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Spine surgeon perceptions of the challenges and benefits of telemedicine: an international study



While telemedicine usage has increased due to the COVID-19 pandemic, there remains little consensus about how spine surgeons perceive virtual care. The purpose of this study was to explore international perspectives of spine providers on the challenges and benefits of telemedicine.


Responses from 485 members of AO Spine were analyzed, covering provider perceptions of the challenges and benefits of telemedicine. All questions were optional, and blank responses were excluded from analysis.


The leading challenges reported by surgeons were decreased ability to perform physical examinations (38.6%), possible increased medicolegal exposure (19.3%), and lack of reimbursement parity compared to traditional visits (15.5%). Fewer than 9.0% of respondents experienced technological issues. On average, respondents agreed that telemedicine increases access to care for rural/long-distance patients, provides societal cost savings, and increases patient convenience. Responses were mixed about whether telemedicine leads to greater patient satisfaction. North Americans experienced the most challenges, but also thought telemedicine carried the most benefits, whereas Africans reported the fewest challenges and benefits. Age did not affect responses.


Spine surgeons are supportive of the benefits of telemedicine, and only a small minority experienced technical issues. The decreased ability to perform the physical examination was the top challenge and remains a major obstacle to virtual care for spine surgeons around the world, although interestingly, 61.4% of providers did not acknowledge this to be a major challenge. Significant groundwork in optimizing remote physical examination maneuvers and achieving legal and reimbursement clarity is necessary for widespread implementation.


Telemedicine usage among spine surgeons has rapidly risen in response to the novel coronavirus (COVID-19) pandemic and social distancing directives [1,2,6]. In a global survey investigating the impact of COVID-19 on spine surgeons, Louie et al. [1] found that 35.6% of respondents were performing the majority of appointments via telemedicine by the end of the first quarter of 2020. While the current necessity of remote clinical care is evident, little is known about how spine surgeons perceive the routine use of telemedicine.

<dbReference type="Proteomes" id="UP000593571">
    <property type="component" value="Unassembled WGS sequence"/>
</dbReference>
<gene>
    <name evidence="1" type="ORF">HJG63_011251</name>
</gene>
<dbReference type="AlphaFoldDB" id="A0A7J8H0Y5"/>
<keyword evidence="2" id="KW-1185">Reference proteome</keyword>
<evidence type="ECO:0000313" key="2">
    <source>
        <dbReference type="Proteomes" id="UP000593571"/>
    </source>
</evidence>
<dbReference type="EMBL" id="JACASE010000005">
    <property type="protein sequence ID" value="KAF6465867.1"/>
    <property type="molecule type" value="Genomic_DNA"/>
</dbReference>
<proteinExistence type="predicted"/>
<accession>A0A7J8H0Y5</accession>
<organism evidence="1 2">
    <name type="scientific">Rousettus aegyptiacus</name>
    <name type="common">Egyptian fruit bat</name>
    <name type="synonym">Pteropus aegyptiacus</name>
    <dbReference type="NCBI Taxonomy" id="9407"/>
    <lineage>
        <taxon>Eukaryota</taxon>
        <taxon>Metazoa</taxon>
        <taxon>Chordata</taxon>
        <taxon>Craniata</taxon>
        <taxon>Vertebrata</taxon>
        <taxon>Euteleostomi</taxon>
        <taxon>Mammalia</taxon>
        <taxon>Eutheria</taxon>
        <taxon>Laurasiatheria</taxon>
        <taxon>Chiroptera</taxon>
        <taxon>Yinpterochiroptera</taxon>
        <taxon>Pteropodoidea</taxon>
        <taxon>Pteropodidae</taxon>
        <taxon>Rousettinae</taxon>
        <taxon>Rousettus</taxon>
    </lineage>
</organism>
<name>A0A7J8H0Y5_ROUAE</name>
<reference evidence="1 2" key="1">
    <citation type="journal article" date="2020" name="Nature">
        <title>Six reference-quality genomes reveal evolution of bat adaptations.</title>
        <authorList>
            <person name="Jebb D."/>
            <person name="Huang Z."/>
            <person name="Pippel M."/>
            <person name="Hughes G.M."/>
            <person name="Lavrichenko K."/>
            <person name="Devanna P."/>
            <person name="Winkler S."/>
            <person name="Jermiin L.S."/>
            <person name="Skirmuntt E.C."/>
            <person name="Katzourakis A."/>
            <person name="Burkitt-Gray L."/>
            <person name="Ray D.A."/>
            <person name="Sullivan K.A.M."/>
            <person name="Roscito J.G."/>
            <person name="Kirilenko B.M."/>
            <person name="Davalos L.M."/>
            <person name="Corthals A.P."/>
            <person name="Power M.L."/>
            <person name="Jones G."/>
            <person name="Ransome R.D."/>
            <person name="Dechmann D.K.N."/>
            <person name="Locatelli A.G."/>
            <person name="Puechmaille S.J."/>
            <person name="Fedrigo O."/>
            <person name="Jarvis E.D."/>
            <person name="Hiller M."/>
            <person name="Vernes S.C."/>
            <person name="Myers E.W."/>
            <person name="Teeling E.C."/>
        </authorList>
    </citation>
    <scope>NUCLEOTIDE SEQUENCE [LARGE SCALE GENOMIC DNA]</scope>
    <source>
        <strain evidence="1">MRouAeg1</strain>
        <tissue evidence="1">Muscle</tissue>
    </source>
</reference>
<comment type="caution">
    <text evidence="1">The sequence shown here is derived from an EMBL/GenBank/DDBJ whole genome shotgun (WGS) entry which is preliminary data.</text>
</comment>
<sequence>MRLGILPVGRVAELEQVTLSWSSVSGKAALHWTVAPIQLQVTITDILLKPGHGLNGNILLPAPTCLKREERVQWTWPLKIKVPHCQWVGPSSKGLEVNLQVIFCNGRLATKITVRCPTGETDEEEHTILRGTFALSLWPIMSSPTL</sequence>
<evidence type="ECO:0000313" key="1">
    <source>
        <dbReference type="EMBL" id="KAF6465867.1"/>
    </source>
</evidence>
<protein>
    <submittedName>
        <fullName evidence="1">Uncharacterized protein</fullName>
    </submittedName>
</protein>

Advocates of telemedicine describe widespread benefits that include: increased access to care, high clinician/patient satisfaction rates, and overall cost savings [7,8,9]. Opponents, on the other hand, are concerned about greater medicolegal exposure, decreased ability to perform physical examinations, and weaker doctor–patient relationships, thus highlighting the importance of in-person visits [10]. Since the beginning of the pandemic, research has shown high patient satisfaction rates with spine telemedicine; in a study of 772 patients, Satin et al. [11] found that 87.7% were satisfied with telemedicine and 45% preferred telemedicine over in-person visits if given the option. Additionally, pilot guidelines for suggested telemedicine physical examination maneuvers have been published, though there still remains little consensus for how to best conduct the remote examination [12, 13].

While several studies have been published regarding patient satisfaction and physical examination techniques, to our knowledge, throughout spine, orthopedic surgery, or other surgical subspecialties, no data-driven study has assessed the challenges and benefits of telemedicine from an international surgeon perspective. This global survey study sought to address this deficiency by analyzing the overall and regionally reported challenges and perceived benefits of telemedicine among spine surgeons, and investigating how additional factors, such as age, type of platform used, number of visits performed, and specialty, influence surgeons’ perspectives.


Survey design and distribution